Published by the Students of Johns Hopkins since 1896
April 16, 2024

Vital proteins in HIV infection found

By REGINA PALATINI | March 14, 2013

HIV poses a great challenge to researchers because of the way it uses the human immune system to grow and multiply:  the more the body tries to combat the virus, the more HIV can replicate. Hopkins researchers, however, recently made a major leap in understanding the virus’ mechanisms. They discovered 25 proteins, which they believe are critical in the process of infection with HIV-1, the most common form of the virus.

“The question that we were asking was how proteins are packaged into virus from either macrophages or T lymphocytes, the two major cell types that HIV infects,” senior author David Graham, an assistant professor of pathobiology at the Hopkins School of Medicine, said.

“We were asking what proteins would be common between those two different cell types that would give us an indication of what was really critical to the HIV life cycle and hopefully refine the targets of what we would look to for potential therapeutics.”

In order to identify these 25 proteins, the researchers had to purify HIV to verify which proteins came from the virus and which did not. The process of isolating particles was especially challenging due

to the presence of contaminants and vesicles that co-purify with HIV.

“We had to spend a number of years on developing some new methods that would allow us to purify HIV and separate it from all of those particles,” Graham said.

The implications of this research are far-reaching. The discovery will allow researchers to further explore the proteins themselves and also the protein-virus interactions that are crucial in the HIV life cycle. However, the discovery is not limited to knowledge about viruses and proteins.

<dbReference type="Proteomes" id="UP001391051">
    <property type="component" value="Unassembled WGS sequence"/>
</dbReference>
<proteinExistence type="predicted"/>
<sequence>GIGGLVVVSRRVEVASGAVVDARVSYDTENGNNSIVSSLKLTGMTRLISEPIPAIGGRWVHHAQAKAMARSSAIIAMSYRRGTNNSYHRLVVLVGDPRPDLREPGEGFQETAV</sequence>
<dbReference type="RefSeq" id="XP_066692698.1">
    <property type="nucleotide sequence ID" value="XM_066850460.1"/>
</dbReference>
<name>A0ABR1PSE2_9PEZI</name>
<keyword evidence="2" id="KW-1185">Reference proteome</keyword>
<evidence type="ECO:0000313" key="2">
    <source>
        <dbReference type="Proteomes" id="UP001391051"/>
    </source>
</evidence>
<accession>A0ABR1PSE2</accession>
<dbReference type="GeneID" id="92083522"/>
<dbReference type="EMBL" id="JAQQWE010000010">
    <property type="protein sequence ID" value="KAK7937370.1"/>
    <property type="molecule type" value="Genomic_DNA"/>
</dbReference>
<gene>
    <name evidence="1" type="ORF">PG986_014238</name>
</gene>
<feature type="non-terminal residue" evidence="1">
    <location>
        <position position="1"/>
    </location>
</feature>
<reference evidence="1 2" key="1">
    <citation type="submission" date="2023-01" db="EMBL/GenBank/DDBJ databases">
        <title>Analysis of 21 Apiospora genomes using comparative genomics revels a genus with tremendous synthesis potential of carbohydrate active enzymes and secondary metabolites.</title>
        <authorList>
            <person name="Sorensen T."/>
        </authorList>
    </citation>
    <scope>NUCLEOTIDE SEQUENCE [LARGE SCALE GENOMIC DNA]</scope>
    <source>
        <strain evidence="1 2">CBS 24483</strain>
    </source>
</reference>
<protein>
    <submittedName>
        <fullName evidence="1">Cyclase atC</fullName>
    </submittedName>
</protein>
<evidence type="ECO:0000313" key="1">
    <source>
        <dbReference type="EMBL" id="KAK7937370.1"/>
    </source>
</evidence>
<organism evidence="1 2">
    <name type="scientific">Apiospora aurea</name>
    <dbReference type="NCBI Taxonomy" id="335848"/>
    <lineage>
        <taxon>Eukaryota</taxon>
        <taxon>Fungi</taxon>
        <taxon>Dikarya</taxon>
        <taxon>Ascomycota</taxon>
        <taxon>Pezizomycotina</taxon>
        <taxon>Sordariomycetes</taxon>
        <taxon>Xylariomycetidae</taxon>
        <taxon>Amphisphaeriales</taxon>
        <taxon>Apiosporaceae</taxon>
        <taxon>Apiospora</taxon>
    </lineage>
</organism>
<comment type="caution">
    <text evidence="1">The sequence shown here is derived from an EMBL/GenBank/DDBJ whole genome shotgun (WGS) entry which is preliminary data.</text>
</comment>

“One of the big questions that we still have and don’t know the answer to is what are the cells that harbor virus in latent viral reservoirs. The methods that we’ve created here will allow us to identify what cells harbor virus and hopefully once we do that, we can figure out a way to get virus out of those cells,” Graham said.

These reservoirs store hidden supplies of the virus and make it extremely difficult for HIV treatment (antiretrovirals) to wipe out all traces of the virus. If the cells that hold these reservoirs could be identified, researchers would be much closer to discovering a cure for HIV.

Graham stated that the complexity of HIV is beyond what many people imagine.

“Not only does it steal proteins from our cells, but it also arranges those proteins in ways similar to how our body works and it mimics the functions of those proteins in our body,” Graham said. “HIV is doing a lot of masquerading and imitation of our own immune system, and that is one of the ways that HIV causes disease.”

The discovery at Hopkins has brought researchers closer to understanding not only the significant proteins involved in HIV infection and their arrangement, but also possible approaches for finding a cure for this complex and challenging virus.

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